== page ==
Align has been known for its outstanding flying helicopters, and now they have just released a new scale body for their T-Rex 500 size helicopter. This new scale fuselage of the AH-1 Cobra is easy to install and add some outstanding scale details. It has terrific new looks and just makes the helicopter that much cooler! This fuselage has some beautiful scale detail—just look at the exhaust scoops and the armament that adorns those pods. The price still needs to be announced, but you got to see it here first.
|Aeroworks 30cc Edge 540
By Mike Gantt
Let’s get right to it; I’ve done tons of model reviews and have had the pleasure of flying some really incredible airplane designs. Of those, a couple of offerings from Aeroworks have come my way and I will reiterate their slogan: World Class Aircraft. I’ll tell you that these guys really mean it—from packaging to preflight checks, these products are top notch. I’m a firm believer of “you get what you pay for” and “go cheap, go twice.” If you go with the Aeroworks 30cc Edge 540 you simply can’t go wrong. CAD designed laser-cut wood (balsa/ply) is wrapped in a vibrant color scheme. If you have a hard time orienting this model, you may need to visit an optometrist. This ARF is labeled as quick building, and once you open up the box, you’ll see why. A high level of prefabrication and engineering makes this Edge razor sharp. High-quality hardware is used throughout such as CF landing gear, CF wingtube/ stab tubes while double metal control horns wrap around ball linkages with adjustable double-threaded rods. These threads are reversed at each end so you’ll use the included wrench to easily line up your control surfaces to center by turning the installed rod. Fiberglass wheel pants adorn the mains and a fiberglass cowl is quick to fit with a little Dremel work should you go gas or glow. Preinstalled blind nuts make it simple to affix the cowl to the nose of the plane with the included rubber-backed washers and hex-head fasteners. I’ll add that the entire Aeroworks hardware package is on the higher end of the quality spectrum and made assembling the Edge 540 more fun than work.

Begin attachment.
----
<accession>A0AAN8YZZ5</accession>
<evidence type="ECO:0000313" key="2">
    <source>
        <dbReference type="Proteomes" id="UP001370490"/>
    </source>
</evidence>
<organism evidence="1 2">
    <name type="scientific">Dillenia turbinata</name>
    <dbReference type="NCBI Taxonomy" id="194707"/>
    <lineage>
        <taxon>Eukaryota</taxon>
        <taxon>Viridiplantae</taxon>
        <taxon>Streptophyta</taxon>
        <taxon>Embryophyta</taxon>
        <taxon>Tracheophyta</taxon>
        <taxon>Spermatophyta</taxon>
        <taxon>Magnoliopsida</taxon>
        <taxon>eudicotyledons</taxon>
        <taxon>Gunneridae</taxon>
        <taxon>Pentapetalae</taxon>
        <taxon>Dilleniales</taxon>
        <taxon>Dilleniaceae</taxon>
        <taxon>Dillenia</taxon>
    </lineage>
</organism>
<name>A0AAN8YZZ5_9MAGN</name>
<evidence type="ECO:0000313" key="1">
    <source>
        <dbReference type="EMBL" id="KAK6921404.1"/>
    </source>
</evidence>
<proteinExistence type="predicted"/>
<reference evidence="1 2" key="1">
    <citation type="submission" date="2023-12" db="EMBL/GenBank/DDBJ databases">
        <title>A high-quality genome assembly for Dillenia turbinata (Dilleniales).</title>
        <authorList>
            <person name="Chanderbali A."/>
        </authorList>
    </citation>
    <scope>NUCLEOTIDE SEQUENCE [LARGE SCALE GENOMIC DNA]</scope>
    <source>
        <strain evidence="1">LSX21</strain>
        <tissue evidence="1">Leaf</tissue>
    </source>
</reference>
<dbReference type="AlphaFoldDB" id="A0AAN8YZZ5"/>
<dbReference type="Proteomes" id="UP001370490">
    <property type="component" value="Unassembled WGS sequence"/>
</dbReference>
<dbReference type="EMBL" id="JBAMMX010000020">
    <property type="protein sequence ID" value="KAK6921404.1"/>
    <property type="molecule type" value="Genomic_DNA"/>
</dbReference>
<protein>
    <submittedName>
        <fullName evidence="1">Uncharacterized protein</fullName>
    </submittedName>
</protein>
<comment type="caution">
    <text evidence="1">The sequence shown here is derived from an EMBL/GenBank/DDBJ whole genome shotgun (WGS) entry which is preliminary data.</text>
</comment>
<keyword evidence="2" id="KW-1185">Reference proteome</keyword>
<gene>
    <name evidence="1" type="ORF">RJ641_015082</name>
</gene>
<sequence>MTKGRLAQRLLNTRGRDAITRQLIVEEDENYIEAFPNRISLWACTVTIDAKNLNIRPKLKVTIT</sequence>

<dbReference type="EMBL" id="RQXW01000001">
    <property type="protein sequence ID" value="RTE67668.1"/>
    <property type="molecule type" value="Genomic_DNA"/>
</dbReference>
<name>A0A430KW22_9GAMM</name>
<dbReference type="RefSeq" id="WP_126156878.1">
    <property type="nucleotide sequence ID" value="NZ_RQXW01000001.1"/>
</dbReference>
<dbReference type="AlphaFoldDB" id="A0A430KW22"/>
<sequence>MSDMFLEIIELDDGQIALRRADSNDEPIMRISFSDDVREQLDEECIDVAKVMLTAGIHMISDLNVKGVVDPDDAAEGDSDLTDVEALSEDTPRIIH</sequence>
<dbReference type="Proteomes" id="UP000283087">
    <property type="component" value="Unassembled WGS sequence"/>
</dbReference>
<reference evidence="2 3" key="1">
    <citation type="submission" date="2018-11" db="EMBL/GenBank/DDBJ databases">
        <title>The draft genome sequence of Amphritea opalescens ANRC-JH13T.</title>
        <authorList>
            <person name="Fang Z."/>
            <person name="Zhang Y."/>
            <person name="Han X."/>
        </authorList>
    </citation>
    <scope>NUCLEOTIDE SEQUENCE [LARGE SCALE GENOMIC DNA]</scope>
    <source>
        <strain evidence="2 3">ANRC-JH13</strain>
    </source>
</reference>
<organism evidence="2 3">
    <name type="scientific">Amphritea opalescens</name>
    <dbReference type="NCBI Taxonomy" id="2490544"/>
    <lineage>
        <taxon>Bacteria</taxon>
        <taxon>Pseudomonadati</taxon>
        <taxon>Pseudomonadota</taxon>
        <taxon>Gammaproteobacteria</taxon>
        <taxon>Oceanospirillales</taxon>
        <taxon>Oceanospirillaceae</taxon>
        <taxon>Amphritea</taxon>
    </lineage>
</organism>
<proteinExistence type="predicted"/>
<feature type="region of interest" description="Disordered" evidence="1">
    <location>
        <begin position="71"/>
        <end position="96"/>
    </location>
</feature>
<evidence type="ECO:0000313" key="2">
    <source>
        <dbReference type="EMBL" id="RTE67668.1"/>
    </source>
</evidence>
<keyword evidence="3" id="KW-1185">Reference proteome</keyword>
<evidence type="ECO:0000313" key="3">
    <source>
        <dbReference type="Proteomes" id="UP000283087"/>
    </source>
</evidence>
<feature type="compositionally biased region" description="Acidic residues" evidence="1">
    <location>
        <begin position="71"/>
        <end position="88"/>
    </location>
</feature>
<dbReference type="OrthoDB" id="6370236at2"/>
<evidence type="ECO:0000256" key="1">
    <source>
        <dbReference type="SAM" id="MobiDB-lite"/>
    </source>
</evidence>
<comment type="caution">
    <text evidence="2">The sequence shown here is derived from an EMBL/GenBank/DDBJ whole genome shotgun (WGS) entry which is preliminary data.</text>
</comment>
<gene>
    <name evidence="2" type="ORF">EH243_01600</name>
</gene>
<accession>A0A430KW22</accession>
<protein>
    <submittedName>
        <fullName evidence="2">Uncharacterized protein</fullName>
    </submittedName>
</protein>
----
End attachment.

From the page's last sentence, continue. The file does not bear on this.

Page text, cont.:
Test flights were conducted at the Victor Valley RC flying field which has a brand-new nicely paved runway. Needless to say, all ground handling was simple, yet the Edge will easily fly from most surfaces with its larger wheels. Prop clearance is about 4+ inches with my 20-inch prop mounted to the DLE 30. It was a 70+ degree mid morning with light winds and although the elevation was a bit higher than where I usually fly, the engine ran very well. A few flips of the prop choked had it pop and a few more flips (choke open) had it running. Some rudder is needed to keep the plane online during rollouts and it breaks ground in a hurry. Rotate and climb at any attitude you feel like; there is plenty of power for all types of takeoffs. My landings always seem to be video recorded these days and made fun of, but actually, the peanut gallery was fairly nice to me this time. That’s because this plane lands with a top wing trainer’s predictability and smoothness.If the manual is correctly followed, I would say that almost anyone with fueled airplane modeling experience could complete this ARF. One thing I’ll note was that the recommended spinner has to be able to accommodate your prop brand/type/size. Luckily, TruTurn can precisely cut them for those of us who aren’t proficient metal workers. Less expensive to outfit than a giant-scale model, and therefore a bit less intimidating to “huck” down low; this gorgeous machine is made for flying on the Edge!Specifications